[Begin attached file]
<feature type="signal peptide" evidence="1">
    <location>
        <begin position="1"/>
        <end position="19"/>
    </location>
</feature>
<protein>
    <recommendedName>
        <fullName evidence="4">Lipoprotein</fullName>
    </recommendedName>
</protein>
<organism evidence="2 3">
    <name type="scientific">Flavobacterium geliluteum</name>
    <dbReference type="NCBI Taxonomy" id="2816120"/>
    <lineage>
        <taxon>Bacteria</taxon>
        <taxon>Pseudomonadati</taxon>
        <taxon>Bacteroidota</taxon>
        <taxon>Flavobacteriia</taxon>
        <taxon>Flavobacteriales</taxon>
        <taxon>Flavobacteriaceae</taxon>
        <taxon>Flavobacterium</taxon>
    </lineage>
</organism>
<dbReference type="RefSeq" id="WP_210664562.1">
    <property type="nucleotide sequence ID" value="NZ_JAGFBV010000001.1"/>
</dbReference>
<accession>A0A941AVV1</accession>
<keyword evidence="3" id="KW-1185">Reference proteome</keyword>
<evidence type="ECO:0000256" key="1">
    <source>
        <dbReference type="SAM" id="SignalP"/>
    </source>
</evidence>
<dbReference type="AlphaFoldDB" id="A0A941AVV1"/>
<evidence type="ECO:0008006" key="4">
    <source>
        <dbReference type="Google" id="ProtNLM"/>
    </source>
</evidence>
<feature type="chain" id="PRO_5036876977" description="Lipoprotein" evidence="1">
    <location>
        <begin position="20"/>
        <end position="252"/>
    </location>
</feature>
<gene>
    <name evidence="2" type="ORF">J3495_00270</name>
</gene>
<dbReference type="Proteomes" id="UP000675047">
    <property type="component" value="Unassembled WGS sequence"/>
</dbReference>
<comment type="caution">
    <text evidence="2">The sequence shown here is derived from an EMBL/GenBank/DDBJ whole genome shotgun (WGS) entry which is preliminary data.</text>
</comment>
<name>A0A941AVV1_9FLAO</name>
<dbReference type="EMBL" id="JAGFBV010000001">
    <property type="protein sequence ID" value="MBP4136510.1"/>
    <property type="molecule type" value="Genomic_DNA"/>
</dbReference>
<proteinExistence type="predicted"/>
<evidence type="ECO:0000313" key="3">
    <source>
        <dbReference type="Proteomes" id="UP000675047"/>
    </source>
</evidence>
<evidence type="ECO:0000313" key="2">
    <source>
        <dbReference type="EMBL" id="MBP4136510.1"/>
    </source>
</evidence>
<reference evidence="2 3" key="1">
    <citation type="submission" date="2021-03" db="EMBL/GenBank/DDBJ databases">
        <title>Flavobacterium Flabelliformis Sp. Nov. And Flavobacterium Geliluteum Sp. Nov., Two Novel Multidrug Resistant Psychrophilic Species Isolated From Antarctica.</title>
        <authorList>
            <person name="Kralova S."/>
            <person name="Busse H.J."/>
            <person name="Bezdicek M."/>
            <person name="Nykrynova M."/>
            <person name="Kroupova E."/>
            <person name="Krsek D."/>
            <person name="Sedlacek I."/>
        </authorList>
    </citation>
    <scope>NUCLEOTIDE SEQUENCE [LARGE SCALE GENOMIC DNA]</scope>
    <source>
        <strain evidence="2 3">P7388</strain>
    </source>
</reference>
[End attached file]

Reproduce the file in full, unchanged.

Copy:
<feature type="signal peptide" evidence="1">
    <location>
        <begin position="1"/>
        <end position="19"/>
    </location>
</feature>
<protein>
    <recommendedName>
        <fullName evidence="4">Lipoprotein</fullName>
    </recommendedName>
</protein>
<organism evidence="2 3">
    <name type="scientific">Flavobacterium geliluteum</name>
    <dbReference type="NCBI Taxonomy" id="2816120"/>
    <lineage>
        <taxon>Bacteria</taxon>
        <taxon>Pseudomonadati</taxon>
        <taxon>Bacteroidota</taxon>
        <taxon>Flavobacteriia</taxon>
        <taxon>Flavobacteriales</taxon>
        <taxon>Flavobacteriaceae</taxon>
        <taxon>Flavobacterium</taxon>
    </lineage>
</organism>
<dbReference type="RefSeq" id="WP_210664562.1">
    <property type="nucleotide sequence ID" value="NZ_JAGFBV010000001.1"/>
</dbReference>
<accession>A0A941AVV1</accession>
<keyword evidence="3" id="KW-1185">Reference proteome</keyword>
<evidence type="ECO:0000256" key="1">
    <source>
        <dbReference type="SAM" id="SignalP"/>
    </source>
</evidence>
<dbReference type="AlphaFoldDB" id="A0A941AVV1"/>
<evidence type="ECO:0008006" key="4">
    <source>
        <dbReference type="Google" id="ProtNLM"/>
    </source>
</evidence>
<feature type="chain" id="PRO_5036876977" description="Lipoprotein" evidence="1">
    <location>
        <begin position="20"/>
        <end position="252"/>
    </location>
</feature>
<gene>
    <name evidence="2" type="ORF">J3495_00270</name>
</gene>
<dbReference type="Proteomes" id="UP000675047">
    <property type="component" value="Unassembled WGS sequence"/>
</dbReference>
<comment type="caution">
    <text evidence="2">The sequence shown here is derived from an EMBL/GenBank/DDBJ whole genome shotgun (WGS) entry which is preliminary data.</text>
</comment>
<name>A0A941AVV1_9FLAO</name>
<dbReference type="EMBL" id="JAGFBV010000001">
    <property type="protein sequence ID" value="MBP4136510.1"/>
    <property type="molecule type" value="Genomic_DNA"/>
</dbReference>
<proteinExistence type="predicted"/>
<evidence type="ECO:0000313" key="3">
    <source>
        <dbReference type="Proteomes" id="UP000675047"/>
    </source>
</evidence>
<evidence type="ECO:0000313" key="2">
    <source>
        <dbReference type="EMBL" id="MBP4136510.1"/>
    </source>
</evidence>
<reference evidence="2 3" key="1">
    <citation type="submission" date="2021-03" db="EMBL/GenBank/DDBJ databases">
        <title>Flavobacterium Flabelliformis Sp. Nov. And Flavobacterium Geliluteum Sp. Nov., Two Novel Multidrug Resistant Psychrophilic Species Isolated From Antarctica.</title>
        <authorList>
            <person name="Kralova S."/>
            <person name="Busse H.J."/>
            <person name="Bezdicek M."/>
            <person name="Nykrynova M."/>
            <person name="Kroupova E."/>
            <person name="Krsek D."/>
            <person name="Sedlacek I."/>
        </authorList>
    </citation>
    <scope>NUCLEOTIDE SEQUENCE [LARGE SCALE GENOMIC DNA]</scope>
    <source>
        <strain evidence="2 3">P7388</strain>
    </source>
</reference>